Museum of Medical History and Innovation at Massachusetts General Hospital, Boston

Skilled metalworkers handcrafted the recycled copper cladding for the hospital’s on-site museum, designed by Boston architecture firm Leers Weinzapfel Assoc. The structure acts as a gateway to the hospital. And the exterior isn’t the only copper element—the second-story windows are made of a copper compound, called copper frit, creating the look of an illuminated lantern.

Museum of Fire, Żory, Poland

When OVO Grąbczewscy Architekci in Poland was asked to create the city of Żory’s museum, it took a cue from the name Żory, which means fire. Three independent walls are covered with copper plates, designed to look like dancing flames. Covered in a high-resistance varnish, the façade will never patina, keeping its fiery appearance forever.

The Daeyang Gallery and House, Seoul, Korea

This home and private gallery by Steven Holl Architects is all about movement. Sunlight naturally animates three pavilions, which were inspired by a 1967 sketch of a music score titled Symphony of Modules.

Seinäjoki City Library, Seinäjoki, Finland

Designed by Finland-based JKMM Architects, the library is part of the city’s cultural and administrative center previously built by architect Alvar Aalto. The shingled copper façade provides a welcome contrast to neighboring buildings’ white exteriors.

GMS Estates, London

London-based Emrys Architects devised contemporary head offices for GMS Estates by adding a new structure in the small space between two townhouses built in the 1700s. The folded, triangular roof’s flush copper-bronze–alloy rain screen will weather to blend seamlessly with the existing historic architecture.

University of Arizona Meinel Optical Sciences Expansion, Tucson, Arizona

For the Meinel Optical Sciences building, local firm Richärd+Bauer created a reddened copper-alloy rain screen, which blends seamlessly with the campus’s brick façades and protects the structure from the desert sun. Inspired by a darkroom, the northern end features penetrating light shafts, while the southern side has no windows at all.

Public Middle School of Labarthe-sur-Lèze, France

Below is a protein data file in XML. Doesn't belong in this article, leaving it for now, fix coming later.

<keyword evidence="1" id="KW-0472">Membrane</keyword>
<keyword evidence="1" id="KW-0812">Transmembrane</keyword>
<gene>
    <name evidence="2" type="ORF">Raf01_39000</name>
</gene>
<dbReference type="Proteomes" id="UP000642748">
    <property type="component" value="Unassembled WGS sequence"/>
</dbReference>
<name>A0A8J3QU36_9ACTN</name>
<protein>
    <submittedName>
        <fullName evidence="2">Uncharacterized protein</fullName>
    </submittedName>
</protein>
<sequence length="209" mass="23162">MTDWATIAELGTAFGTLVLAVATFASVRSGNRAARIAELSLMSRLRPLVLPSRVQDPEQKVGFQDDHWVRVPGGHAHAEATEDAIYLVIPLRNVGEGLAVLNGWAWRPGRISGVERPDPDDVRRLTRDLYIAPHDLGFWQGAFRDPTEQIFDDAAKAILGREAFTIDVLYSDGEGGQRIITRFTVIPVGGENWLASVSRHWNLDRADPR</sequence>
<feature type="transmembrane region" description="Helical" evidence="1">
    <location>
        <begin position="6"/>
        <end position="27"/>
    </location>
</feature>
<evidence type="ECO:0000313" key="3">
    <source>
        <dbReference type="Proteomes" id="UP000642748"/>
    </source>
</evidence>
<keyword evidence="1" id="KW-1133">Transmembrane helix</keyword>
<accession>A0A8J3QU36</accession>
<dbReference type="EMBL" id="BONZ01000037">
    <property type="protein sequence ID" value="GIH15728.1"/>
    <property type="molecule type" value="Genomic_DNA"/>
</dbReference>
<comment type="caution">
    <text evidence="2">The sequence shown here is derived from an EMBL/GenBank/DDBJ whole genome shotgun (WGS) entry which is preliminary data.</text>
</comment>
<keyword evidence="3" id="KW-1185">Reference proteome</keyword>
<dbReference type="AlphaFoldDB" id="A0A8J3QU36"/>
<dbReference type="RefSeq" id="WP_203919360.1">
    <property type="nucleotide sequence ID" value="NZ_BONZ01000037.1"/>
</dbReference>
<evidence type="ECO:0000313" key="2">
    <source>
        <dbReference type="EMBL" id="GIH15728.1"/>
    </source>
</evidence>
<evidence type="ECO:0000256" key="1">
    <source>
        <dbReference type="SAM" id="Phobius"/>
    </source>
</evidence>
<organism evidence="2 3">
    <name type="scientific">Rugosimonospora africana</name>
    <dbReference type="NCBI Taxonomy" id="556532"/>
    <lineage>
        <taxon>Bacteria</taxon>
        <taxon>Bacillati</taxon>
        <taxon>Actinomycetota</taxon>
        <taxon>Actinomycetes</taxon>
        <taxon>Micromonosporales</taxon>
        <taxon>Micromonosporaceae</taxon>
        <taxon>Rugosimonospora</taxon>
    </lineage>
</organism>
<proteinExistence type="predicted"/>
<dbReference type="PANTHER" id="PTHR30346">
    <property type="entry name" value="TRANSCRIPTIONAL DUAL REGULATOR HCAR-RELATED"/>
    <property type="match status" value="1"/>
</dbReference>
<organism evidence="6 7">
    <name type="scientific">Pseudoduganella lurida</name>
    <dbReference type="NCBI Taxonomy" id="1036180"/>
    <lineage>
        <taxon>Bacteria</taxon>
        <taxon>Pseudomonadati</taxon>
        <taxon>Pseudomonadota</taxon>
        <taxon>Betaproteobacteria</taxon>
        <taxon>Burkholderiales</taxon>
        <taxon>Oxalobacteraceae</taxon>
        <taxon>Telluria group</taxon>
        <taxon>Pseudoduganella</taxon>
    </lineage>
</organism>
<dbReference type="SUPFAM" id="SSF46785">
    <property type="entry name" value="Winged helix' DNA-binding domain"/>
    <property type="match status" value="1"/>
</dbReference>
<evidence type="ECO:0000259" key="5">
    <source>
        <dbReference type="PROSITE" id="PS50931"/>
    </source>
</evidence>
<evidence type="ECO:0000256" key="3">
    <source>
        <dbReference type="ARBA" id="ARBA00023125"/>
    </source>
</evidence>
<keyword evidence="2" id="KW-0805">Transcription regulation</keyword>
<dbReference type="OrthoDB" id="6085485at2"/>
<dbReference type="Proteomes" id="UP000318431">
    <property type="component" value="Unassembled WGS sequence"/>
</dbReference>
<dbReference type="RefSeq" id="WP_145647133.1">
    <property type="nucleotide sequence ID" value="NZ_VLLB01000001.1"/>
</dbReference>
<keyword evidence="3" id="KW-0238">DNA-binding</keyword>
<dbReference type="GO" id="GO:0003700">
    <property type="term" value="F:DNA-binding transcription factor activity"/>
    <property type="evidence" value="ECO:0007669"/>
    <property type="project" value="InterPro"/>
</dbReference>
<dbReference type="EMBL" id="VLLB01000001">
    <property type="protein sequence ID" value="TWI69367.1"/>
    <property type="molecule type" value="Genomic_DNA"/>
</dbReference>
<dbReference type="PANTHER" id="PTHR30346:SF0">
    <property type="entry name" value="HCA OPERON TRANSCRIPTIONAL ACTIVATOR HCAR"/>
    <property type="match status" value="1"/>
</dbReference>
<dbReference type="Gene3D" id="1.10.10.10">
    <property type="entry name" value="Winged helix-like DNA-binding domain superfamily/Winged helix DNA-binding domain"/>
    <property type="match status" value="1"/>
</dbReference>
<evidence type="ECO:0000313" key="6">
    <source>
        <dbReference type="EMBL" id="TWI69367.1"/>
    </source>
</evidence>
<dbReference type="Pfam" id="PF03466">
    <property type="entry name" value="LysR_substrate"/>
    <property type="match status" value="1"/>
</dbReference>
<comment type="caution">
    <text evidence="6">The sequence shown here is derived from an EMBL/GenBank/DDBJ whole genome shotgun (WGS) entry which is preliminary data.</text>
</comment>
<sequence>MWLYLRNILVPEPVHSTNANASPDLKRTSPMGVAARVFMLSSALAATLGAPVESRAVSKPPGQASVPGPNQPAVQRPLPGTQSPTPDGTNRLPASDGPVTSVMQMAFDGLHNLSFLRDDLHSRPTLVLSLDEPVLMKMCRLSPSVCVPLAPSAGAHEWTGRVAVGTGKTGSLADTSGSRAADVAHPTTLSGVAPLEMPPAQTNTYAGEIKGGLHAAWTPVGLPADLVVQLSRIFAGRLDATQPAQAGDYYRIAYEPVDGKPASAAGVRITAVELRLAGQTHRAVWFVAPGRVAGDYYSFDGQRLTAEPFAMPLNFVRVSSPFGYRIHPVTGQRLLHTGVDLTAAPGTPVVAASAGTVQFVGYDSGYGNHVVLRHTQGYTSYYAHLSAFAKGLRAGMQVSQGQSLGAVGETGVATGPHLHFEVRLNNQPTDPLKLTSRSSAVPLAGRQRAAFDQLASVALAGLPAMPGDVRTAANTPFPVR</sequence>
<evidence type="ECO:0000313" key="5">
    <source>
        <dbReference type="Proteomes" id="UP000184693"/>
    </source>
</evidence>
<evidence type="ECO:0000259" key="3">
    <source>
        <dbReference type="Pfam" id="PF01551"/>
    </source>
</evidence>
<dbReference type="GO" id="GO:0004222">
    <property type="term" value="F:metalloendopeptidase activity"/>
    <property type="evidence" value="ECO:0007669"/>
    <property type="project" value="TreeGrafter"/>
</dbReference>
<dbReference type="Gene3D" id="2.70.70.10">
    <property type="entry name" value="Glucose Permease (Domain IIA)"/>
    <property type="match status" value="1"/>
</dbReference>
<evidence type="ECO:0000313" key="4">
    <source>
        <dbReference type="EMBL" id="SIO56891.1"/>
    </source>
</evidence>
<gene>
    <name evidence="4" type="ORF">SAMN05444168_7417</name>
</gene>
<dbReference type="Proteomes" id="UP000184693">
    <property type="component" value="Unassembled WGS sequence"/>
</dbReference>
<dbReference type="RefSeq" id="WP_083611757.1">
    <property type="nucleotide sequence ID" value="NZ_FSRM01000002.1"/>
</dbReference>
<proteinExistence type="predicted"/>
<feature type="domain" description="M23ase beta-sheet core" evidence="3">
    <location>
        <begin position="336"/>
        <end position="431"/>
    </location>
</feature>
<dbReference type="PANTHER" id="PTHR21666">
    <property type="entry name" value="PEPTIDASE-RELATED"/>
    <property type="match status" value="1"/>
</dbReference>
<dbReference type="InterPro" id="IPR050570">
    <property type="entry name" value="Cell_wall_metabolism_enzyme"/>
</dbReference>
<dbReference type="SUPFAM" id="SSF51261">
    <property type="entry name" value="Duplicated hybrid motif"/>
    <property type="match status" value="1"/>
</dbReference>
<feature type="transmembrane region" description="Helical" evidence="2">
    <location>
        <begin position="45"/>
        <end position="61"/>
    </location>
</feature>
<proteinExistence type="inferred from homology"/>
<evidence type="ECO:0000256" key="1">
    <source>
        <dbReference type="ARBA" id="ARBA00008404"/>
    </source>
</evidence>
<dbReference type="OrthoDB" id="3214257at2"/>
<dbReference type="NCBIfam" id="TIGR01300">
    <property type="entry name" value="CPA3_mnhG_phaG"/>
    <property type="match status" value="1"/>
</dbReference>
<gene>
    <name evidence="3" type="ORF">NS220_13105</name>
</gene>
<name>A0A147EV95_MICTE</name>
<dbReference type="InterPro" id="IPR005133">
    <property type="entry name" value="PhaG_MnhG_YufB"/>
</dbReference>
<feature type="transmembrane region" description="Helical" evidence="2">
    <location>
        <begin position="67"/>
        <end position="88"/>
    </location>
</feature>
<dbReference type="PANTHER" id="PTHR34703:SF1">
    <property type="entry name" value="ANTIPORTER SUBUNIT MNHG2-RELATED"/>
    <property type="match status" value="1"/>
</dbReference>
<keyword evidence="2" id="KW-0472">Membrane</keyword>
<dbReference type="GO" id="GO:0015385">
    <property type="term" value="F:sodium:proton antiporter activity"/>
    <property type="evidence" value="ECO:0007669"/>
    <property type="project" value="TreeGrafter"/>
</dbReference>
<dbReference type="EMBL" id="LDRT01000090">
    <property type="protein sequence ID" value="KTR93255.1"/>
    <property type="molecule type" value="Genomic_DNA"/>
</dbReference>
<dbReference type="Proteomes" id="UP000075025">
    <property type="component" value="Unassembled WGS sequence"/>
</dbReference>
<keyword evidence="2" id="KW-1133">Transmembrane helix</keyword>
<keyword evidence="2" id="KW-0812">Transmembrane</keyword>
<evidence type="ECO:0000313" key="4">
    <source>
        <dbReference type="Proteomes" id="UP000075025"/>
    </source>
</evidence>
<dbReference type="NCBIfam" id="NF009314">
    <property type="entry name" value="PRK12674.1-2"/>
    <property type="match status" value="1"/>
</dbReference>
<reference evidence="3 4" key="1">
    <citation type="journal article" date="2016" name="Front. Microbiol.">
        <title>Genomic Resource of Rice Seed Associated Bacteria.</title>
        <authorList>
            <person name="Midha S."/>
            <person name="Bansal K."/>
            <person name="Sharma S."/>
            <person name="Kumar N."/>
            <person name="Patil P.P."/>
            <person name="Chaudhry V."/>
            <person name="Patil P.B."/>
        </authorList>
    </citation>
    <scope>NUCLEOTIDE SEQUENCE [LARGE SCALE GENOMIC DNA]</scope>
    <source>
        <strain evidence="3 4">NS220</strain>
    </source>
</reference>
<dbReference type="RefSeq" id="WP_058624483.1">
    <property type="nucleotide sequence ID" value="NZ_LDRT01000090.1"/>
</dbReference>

With the goal to build a school that met both educational and environmental standards, French firm LCR Architectes designed the Public Middle School of Labarthe-sur-Lèze to include two axes of natural copper siding and glass, meant to promote open communication. The brown copper becomes one with the land and showcases the building’s sustainability as it gets smoother—and more interesting—with time.

The Genevieve and Wayne Gratz Center, Chicago

The historic architecture of the Fourth Presbyterian Church was the starting point for firm Gensler when designing the parish’s new Genevieve and Wayne Gratz Center. For the expansion, the architects brought copper front and center as the exterior cladding.

*//*hapo Museum, Freedom Park, South Africa

In Freedom Park outside Johannesburg, //hapo Museum is a boulderlike structure that houses the history of the region. The exterior, made of copper mined in South Africa, is meant to age to a green hue, blending into the surrounding foliage. Named for the word “dream” in the local Khoi language, the museum was designed by South African firms GAPP, Mashabane Rose Architects, and MMA.

St Henry’s Ecumenical Art Chapel, Turku, Finland

Inspired by the Christian ichthus fish symbol, Helsinki firm Sanaksenaho Architects designed a dramatically curved form for St. Henry’s Ecumenical Art Chapel. Only two materials can be found in the entire building: pine planks on the inside and copper shingles that resemble the scaly skin of a fish on the outside.

House VDV, Gent, Belgium

Nestled in the trees, House VDV, designed by Belgian firm Graux & Baeyens Architects, is a modern taken on a traditional farmhouse. Its sloped roof and copper exterior give the structure a monolithic quality, but the home still fits in among the greenery reflected in the oversize glass windows.

Penn State University School of Architecture and Landscape Architecture, State College, Pennsylvania

Penn State decided to go green with the School of Architecture and Landscape Architecture. WTW Architects in Pittsburgh and Overland Partners in San Antonio created an energy-efficient design with mostly construction waste materials sourced from within 500 miles of the school, including 30 tons of 95 percent recycled copper from Rome, New York, for the siding.

Moganshan Road Office Building, Hangzhou, China

Copper lends a refined, elegant quality to David Chipperfield Architects’ slim and spare ten-story Moganshan Road office building. The firm used large sheets as exterior cladding, and a closer look reveals smaller pointed copper strips around the windows, emphasizing the geometric design.

State Archive of the Evangelical Lutheran Church of Bavaria, Nuremberg, Germany

German architects von Gerkan, Marg and Partners designed two cubes, sheathed in shiny copper, which float above a glassed-in ground floor. As the copper oxidizes, it turns a velvety brown color.

Schloss Grafenegg Concert Hall, Grafenegg, Austria

Designed by German duo Schröder Schulte-Ladbeck, the modern Schloss Grafenegg Concert Hall is set between two historic buildings on the grounds of Grafenegg Castle. The copper façade will eventually patina to match its brick surroundings.


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